WARNING: This article contains graphic descriptions some readers may find disturbing.
Woodstock-Oxford Rotary has launched an initiative to send such supplies to Beirut in an effort to support the city’s medical services following the explosions that took more than 170 lives and wounded 6,000 others.
Doug Vincent, the Rotary Lebanon relief co-ordinator told Jess Brady on 980 CFPL’s The Afternoon Show Friday that this idea came from a good friend of his, Dr. Brad Petrisor with the department of surgery at McMaster University.
“He approached Rotary because he had received a plea from his medical colleagues in Beirut who were just desperate for humanitarian aid assistance, mainly in the area of medical supplies (because) they’ve already had three hospitals demolished,” Vincent said.
Vincent says Rotary supports a medical recycling depot in Stratford, which recycles donations to areas that need it most.
He and Petrisor visited last weekend and identified some items that Beirut urgently needs such as “medications, surgical drapery, gauze.”
The relief co-ordinator shared some of the tragic stories he and the doctor have heard from hospitals in Beirut.
“People walk into the emergency room holding their fingers or holding a limb partially torn off.”
“One (person) who came in and her abdomen had exploded apart, and she was carrying her internal organs in her arms,” Vincent continued.
“We just can’t imagine the horrific scene they have to deal with, so we’re doing whatever we can to help them.”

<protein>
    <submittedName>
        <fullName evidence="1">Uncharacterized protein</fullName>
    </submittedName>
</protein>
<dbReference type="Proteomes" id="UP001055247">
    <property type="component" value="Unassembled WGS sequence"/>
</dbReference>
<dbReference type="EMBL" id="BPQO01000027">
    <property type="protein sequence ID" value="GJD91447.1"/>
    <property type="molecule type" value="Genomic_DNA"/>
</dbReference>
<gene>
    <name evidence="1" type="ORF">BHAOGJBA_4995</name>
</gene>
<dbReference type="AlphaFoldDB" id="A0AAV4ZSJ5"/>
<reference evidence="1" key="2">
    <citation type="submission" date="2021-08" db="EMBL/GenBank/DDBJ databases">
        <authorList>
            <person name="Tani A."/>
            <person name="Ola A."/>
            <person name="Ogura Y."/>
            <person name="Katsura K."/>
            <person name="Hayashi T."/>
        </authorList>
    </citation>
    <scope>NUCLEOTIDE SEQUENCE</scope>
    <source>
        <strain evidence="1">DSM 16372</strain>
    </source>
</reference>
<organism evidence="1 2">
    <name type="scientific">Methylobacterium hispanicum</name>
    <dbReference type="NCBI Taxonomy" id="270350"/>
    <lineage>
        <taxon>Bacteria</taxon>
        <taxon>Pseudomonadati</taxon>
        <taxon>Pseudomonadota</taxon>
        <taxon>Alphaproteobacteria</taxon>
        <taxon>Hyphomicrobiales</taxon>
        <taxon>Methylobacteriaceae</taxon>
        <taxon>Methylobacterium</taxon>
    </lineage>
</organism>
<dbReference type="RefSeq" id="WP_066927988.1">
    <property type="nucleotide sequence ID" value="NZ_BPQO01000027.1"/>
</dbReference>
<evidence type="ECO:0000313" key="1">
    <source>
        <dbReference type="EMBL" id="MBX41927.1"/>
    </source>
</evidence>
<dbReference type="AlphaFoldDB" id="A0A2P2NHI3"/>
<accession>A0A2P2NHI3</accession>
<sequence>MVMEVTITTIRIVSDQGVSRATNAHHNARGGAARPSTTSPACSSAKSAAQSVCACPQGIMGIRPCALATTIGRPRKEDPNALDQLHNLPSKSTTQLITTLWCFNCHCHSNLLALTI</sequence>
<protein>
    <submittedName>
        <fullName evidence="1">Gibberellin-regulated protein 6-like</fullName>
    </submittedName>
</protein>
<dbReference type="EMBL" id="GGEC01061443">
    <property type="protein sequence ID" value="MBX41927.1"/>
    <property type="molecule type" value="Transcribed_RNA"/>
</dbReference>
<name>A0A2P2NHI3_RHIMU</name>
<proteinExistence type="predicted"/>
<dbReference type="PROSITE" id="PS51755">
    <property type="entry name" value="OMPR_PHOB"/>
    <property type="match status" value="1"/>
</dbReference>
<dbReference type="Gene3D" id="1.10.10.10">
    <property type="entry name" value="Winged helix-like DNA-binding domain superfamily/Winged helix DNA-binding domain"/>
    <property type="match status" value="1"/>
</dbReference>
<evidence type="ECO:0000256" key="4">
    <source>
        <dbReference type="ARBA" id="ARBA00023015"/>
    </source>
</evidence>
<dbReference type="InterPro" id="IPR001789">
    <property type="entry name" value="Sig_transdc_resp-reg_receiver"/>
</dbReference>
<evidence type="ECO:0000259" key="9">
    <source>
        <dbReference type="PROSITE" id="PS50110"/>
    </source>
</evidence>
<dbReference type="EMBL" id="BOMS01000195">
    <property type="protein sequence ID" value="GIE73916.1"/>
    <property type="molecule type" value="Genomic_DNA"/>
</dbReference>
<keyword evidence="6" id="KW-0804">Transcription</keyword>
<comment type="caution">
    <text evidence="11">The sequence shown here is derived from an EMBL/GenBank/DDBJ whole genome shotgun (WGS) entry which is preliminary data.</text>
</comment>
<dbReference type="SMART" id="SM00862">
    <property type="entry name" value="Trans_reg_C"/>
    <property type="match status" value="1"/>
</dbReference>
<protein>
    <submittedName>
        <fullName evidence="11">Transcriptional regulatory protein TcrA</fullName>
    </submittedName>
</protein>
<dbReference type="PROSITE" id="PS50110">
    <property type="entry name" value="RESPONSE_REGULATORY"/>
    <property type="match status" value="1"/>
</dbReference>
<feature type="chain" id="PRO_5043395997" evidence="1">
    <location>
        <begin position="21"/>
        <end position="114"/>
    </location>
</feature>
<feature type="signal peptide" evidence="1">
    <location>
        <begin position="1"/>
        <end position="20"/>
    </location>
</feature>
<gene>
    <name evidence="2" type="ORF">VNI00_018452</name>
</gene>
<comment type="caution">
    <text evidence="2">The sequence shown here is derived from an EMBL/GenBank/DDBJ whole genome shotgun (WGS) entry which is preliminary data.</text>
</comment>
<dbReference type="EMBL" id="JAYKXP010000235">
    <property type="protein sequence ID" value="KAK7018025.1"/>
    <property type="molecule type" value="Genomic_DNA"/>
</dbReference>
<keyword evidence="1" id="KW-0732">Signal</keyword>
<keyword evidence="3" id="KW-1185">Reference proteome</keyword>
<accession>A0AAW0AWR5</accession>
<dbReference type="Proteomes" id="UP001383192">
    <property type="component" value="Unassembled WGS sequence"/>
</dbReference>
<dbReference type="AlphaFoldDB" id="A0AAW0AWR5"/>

Many others have also stepped up to help Beirut and the Rotary accomplish their mission.
“We have volunteers and donations from the Lebanese community in London, we have some Lebanese people who are in Rotary, and we’ve got Rotarians and doctors in Calgary involved,” said Vincent.
The first set of urgently needed medical supplies has been taken to the logistics warehouse in Mississauga to be packed and shrink-wrapped for air transport to Beirut.
Vincent says Rotary will ship another container with more donations hopefully by the end of next week, “and we’ll hopefully ship a second container from a similar warehouse that Rotary has in Vancouver.”
But the club is requesting financial support.
Vincent says the price of shipping is anticipated to be around $10,000, which Rotary does not have the money to fully fund.
Those interested in donating can do so here.
The initiative is a joint project with the division of orthopedics and international surgery desk, department of surgery, McMaster University.